- Real gross domestic product rose was essentially unchanged in April following an increase in March of 0.1 per cent. According to Statistics Canada’s preliminary estimate, the economy will increase by another 0.4 per cent in May.
- Among the goods-producing industries, the mining, quarrying, and oil and gas extraction sector and construction led growth. Oil and gas extraction (except oil sands) led the way (+2.1 per cent), while oil sands extraction edged down 0.1 per cent. Construction output grew 0.4 per cent in April, as lower residential building construction (-0.8 per cent) was offset by broad-based increases in other types of construction, particularly non-residential building construction (+1.4 per cent). Meanwhile, the manufacturing sector declined 0.6 per cent in April, down for the first time in four months,
- The real estate and rental and leasing sector saw the largest increase among services, expanding 0.5 per cent in April. Output at the offices of real estate agents and brokers increased by 8.6 per cent. Wholesale trade offset these gains as the sector contracted 1.4 per cent, as wholesaling activity declined in six of nine subsectors. Most of the decline came from miscellaneous merchant wholesalers, dropping 5.7 per cent, due to lower activity in the agricultural supplies industry.
- The public sector experienced its first decline since January 2022, with a 0.3 per cent contraction in April. This was due to the strike that occurred during the month and resulted in a 4.3 per cent contraction in federal government public administration (except defence), the largest since April 2020.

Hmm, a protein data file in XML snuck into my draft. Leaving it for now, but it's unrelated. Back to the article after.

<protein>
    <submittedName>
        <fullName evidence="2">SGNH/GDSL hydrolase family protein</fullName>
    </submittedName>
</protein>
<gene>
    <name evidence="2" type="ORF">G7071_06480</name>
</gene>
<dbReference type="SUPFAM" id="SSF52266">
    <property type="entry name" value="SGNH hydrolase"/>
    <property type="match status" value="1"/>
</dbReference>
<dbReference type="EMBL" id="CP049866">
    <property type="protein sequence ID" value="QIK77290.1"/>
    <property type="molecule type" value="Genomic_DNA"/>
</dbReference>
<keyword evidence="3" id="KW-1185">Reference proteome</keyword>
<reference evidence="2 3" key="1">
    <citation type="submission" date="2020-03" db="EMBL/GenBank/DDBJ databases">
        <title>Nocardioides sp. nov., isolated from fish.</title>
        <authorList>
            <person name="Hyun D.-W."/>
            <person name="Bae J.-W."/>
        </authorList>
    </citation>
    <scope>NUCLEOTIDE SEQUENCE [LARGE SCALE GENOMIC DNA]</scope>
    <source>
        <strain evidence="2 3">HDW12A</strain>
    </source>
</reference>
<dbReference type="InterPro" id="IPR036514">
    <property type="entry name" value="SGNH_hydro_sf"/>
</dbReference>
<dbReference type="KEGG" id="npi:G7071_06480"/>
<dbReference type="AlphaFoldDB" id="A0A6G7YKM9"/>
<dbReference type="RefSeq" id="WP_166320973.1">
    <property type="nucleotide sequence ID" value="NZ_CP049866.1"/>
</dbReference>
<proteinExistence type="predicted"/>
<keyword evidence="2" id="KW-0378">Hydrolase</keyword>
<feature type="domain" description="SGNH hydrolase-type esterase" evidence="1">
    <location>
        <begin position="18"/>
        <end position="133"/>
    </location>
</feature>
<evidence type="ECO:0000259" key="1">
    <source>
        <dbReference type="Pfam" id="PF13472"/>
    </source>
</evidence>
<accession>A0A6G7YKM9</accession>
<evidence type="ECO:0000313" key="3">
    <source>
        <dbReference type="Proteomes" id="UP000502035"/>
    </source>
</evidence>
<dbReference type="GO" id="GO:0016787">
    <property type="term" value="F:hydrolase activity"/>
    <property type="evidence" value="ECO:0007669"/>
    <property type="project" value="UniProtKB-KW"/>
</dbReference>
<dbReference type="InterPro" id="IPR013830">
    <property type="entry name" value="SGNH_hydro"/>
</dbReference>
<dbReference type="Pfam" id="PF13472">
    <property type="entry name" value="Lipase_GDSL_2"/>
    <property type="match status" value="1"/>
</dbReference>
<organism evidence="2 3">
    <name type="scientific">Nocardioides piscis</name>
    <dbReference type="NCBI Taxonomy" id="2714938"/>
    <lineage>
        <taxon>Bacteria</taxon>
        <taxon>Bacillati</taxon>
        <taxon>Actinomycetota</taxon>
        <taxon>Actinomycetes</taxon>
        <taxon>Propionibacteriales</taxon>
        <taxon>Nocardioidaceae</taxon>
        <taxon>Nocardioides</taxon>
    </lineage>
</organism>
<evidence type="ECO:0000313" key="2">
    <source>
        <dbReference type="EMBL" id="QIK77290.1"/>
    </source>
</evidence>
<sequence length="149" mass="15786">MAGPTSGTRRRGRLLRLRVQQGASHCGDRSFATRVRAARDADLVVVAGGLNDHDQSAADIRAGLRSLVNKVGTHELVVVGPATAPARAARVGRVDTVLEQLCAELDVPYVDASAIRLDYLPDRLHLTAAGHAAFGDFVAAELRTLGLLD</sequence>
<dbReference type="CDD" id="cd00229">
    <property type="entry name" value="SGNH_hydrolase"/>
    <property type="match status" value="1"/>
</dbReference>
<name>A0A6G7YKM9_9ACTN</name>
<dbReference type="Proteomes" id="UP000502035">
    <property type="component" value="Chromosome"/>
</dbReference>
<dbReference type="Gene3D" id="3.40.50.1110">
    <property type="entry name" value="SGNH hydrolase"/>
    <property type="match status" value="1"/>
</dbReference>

While real GDP was unchanged in April, preliminary estimates show it will increase in May. This demand continues to put upward pressure on consumer prices in the country. The good news is that inflation cooled to 3.4 per cent in May, year over year, the smallest increase since June 2021, primarily due to base year effects. However, service prices such as accommodation and travel services remain elevated. Combine this still strong internal demand with a resilient job market, and this may lead to another rise in interest rates. Last month the Bank of Canada resumed increasing rates in May after a four month pause. The Bank felt that the monetary stance is not tight enough to continue to bring down inflation and reach its 2-percent annual inflation target.
One important factor that is contributing to the solid output growth seen so far is higher immigration levels. After the drop in immigration during the height of the COVID-19 public health restriction, immigration has rebounded from both the lifting of these restrictions and from the federal government increasing its targets. Faced with the growing pressures of an ageing population, this is a prudent response. Subsequently, this is putting upward and downward pressure on interest rates in the country. For example, employers benefit from the increased labour supply relieving pressure to raise rates. Still, the opposite effect is also occurring as it is also putting pressure on housing demand in the country. In the future, this will continue to have far-reaching impacts on our economy, but it is too early to see how these forces play out over the medium term.
Over the coming months, the Canadian wildfires will likely have negative impacts on economic growth. Wildfires impact road closures, the forestry industry, damage to communities, and keep people from going outside to enjoy summer activities such as travelling. This isn’t good news for the leisure and hospitality sectors as it was counting on a good summer due to pent-up demand, as it still hasn’t fully recovered from the pandemic. It is difficult to estimate how much climate change impacted these wildfires, but incidents like this will likely increase in the future from its effects. Therefore, climate change initiatives are ever more important as we now see direct economic consequences.